28. 28. The apparatus of claim 25, further comprising means for loading traceable instructions into the CAM if the CAM has been hacked.
  29. 29. The apparatus of claim 24, further comprising means for comparing the instructions to expected instructions to determine if the CAM is defective.
  30. 30. The apparatus of claim 21, wherein the one of the receiver stations comprises a receiver having a removable CAM having memory storing instructions for providing conditional access to the media programs and a processor for performing the media instructions, and validation message comprises an indication if the processor has been glitched.
  31. 31. The apparatus of claim 30, wherein the receiver comprises a memory storing instructions for providing access to the media programs, and a processor for performing the instructions, and the validation comprises one or more of the instructions.
  32. 32. The apparatus of claim 31, further comprising means for comparing the instructions to approved instructions to determine if the receiver has been hacked.
  33. 33. The apparatus of claim 31, further comprising means for downloading approved instructions into the receiver if the receiver has been hacked.
  34. 34. The apparatus of claim 31, further comprising the step of downloading traceable instructions into the receiver if the receiver has been hacked.
  35. 35. The apparatus of claim 21, wherein the forward channel communications link and the backchannel communication link are spatially coaxial.
  36. 36. The apparatus of claim 21, wherein the receiver station comprises an antenna having:
    a downlink antenna, for receiving a downlink signal from the satellite;
    a repeater, for generating a response signal from the downlink antenna; and
    an uplink antenna substantially aligned with the downlink antenna, for transmitting response signal to the satellite.
  37. 37. The apparatus of claim 21, wherein the receiver station comprises an integrated antenna including a downlink antenna and an uplink antenna, the downlink antenna having a downlink antenna boresight and the uplink antenna having an uplink antenna boresight, wherein the downlink antenna and the uplink antenna are integrated to substantially align the downlink antenna boresight with the uplink antenna boresight.
  38. 38. The apparatus of claim 37, wherein the downlink antenna boresight is physically aligned with the uplink antenna boresight.
  39. 39. The apparatus of claim 37, wherein the downlink antenna boresight is electrically aligned with the uplink antenna boresight.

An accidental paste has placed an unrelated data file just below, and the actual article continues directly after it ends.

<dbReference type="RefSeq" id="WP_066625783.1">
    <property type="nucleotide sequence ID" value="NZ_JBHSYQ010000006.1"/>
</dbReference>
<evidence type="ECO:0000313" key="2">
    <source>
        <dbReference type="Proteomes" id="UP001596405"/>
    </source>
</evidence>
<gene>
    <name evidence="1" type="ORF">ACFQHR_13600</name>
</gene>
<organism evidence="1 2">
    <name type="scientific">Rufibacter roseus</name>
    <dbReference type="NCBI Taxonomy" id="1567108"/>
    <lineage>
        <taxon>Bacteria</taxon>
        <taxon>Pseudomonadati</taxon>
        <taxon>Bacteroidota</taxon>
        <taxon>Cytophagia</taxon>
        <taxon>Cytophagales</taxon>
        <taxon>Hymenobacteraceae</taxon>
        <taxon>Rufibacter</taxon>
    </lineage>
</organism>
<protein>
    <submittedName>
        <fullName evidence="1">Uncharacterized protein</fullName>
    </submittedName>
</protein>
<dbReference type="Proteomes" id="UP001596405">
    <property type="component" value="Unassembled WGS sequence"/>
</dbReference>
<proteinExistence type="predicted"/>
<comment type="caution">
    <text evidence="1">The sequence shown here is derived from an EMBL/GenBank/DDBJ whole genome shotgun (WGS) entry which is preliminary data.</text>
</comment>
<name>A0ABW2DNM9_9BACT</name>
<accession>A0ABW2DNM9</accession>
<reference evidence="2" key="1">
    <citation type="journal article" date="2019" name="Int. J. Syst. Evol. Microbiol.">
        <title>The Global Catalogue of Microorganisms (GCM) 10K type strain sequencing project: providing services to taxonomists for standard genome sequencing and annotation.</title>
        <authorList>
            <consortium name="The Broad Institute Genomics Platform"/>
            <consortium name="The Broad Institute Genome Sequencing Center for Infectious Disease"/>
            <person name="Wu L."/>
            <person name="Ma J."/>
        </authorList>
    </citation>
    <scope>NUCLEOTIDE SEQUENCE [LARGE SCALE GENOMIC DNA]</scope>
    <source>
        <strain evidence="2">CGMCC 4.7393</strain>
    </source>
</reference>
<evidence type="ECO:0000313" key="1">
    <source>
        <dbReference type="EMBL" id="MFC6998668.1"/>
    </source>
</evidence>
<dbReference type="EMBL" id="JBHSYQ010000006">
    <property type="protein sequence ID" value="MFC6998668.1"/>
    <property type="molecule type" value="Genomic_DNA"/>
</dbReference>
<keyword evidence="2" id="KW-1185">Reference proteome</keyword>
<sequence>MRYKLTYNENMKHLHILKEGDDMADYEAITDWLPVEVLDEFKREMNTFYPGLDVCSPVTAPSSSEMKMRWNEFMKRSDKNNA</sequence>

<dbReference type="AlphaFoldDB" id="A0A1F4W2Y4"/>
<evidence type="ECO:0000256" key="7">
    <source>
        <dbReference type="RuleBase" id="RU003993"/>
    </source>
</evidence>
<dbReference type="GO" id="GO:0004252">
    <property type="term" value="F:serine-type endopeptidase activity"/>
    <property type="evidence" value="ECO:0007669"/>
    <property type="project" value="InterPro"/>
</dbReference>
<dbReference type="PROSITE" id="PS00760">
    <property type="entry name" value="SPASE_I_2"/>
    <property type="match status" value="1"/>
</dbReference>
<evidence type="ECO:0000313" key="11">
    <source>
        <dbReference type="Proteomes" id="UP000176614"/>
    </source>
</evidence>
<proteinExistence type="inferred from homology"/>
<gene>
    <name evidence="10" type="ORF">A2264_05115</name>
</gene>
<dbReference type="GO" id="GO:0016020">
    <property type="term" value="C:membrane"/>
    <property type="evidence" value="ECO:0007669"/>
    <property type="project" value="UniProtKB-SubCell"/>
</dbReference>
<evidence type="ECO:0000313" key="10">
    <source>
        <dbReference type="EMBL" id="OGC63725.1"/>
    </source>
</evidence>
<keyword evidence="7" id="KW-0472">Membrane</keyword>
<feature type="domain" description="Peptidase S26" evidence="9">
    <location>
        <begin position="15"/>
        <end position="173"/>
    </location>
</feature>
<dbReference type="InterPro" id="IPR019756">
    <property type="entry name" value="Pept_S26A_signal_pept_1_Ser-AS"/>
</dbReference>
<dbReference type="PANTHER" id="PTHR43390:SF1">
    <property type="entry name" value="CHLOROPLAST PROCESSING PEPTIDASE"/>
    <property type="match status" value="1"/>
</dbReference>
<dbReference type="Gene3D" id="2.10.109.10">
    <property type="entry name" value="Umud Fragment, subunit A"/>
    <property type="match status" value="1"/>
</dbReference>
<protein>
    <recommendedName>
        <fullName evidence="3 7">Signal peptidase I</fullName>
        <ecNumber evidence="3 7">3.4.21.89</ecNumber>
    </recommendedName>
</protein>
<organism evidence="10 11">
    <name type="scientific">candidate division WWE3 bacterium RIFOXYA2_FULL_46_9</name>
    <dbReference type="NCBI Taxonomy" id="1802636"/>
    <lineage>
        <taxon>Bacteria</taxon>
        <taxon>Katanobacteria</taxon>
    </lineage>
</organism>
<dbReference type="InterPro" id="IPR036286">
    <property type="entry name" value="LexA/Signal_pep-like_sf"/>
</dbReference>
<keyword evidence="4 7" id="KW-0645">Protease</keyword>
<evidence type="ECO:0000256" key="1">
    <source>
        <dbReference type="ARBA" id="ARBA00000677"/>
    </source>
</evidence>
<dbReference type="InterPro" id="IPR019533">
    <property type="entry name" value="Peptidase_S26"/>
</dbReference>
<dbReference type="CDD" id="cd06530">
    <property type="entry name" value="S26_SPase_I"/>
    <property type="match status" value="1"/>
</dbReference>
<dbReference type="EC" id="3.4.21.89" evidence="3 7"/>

40. 40. The apparatus of claim 21, wherein the backchannel communications link has a lower bandwidth than the forward channel link.
  41. 41. An apparatus for preventing fraudulent reception of media programs transmitted by a satellite via a forward channel link, comprising:
    a receiver station comprising:
    an uplink antenna;
    a downlink antenna; and
    a receiver, including:
    a processor for generating a validation message, the validation message comprising an answer to a validation query;
    a transmitter subsystem, coupled to the uplink antenna and the processor, the transmitter subsystem for transmitting the validation message directly from the receiver to the satellite on an always-on backchannel communications link; and
    a receiver subsystem, coupled to the downlink antenna and the processor, the receiver subsystem for receiving the media programs from the satellite only if the validation message matches an expected validation message.
  42. 42. The apparatus of claim 41, wherein the validation query is generated by the at least one receiver station.
  43. 43. The apparatus of claim 41, wherein the validation query is transmitted from the satellite.
  44. 44. The apparatus of claim 41, wherein the receiver further comprises a removable conditional access module (CAM) having memory storing instructions for providing conditional access to the media programs, and validation message comprises one or more of the instructions.
  45. 45. The apparatus of claim 44, wherein the processor compares the instructions to approved instructions to determine if the CAM has been hacked.
  46. 46. The apparatus of claim 45, wherein the processor disables the CAM if the CAM has been hacked.
  47. 47. The apparatus of claim 45, wherein the processor downloads approved instructions into the CAM if the CAM has been hacked.
  48. 48. The apparatus of claim 45, wherein the processor loads traceable instructions into the CAM if the CAM has been hacked.
  49. 49. The apparatus of claim 44, wherein the processor compares the instructions to expected instructions to determine if the CAM is defective.
  50. 50. The apparatus of claim 41, wherein receiver comprises a removable CAM having memory storing instructions for providing conditional access to the media programs and a CAM processor for performing the media instructions, and validation message comprises an indication if the CAM processor has been glitched.
  51. 51. The apparatus of claim 41, wherein the forward channel communications link and the backchannel communication link are spatially coaxial.
  52. 52. The apparatus of claim 41, wherein the receiver station comprises an antenna having:
    a downlink antenna, for receiving a downlink signal from the satellite;
    a repeater, for generating a response signal from the downlink antenna; and
    an uplink antenna substantially aligned with the downlink antenna, for transmitting response signal to the satellite.
  53. 53. The apparatus of claim 41, wherein the receiver station comprises an integrated antenna including a downlink antenna and an uplink antenna, the downlink antenna having a downlink antenna boresight and the uplink antenna having an uplink antenna boresight, wherein the downlink antenna and the uplink antenna are integrated to substantially align the downlink antenna boresight with the uplink antenna boresight.
  54. 54. The apparatus of claim 53, wherein the downlink antenna boresight is physically aligned with the uplink antenna boresight.
  55. 55. The apparatus of claim 53, wherein the downlink antenna boresight is electrically aligned with the uplink antenna boresight.
US11483909 2006-07-10 2006-07-10 Conditional access enhancements using an always-on satellite backchannel link Abandoned US20080008321A1 (en)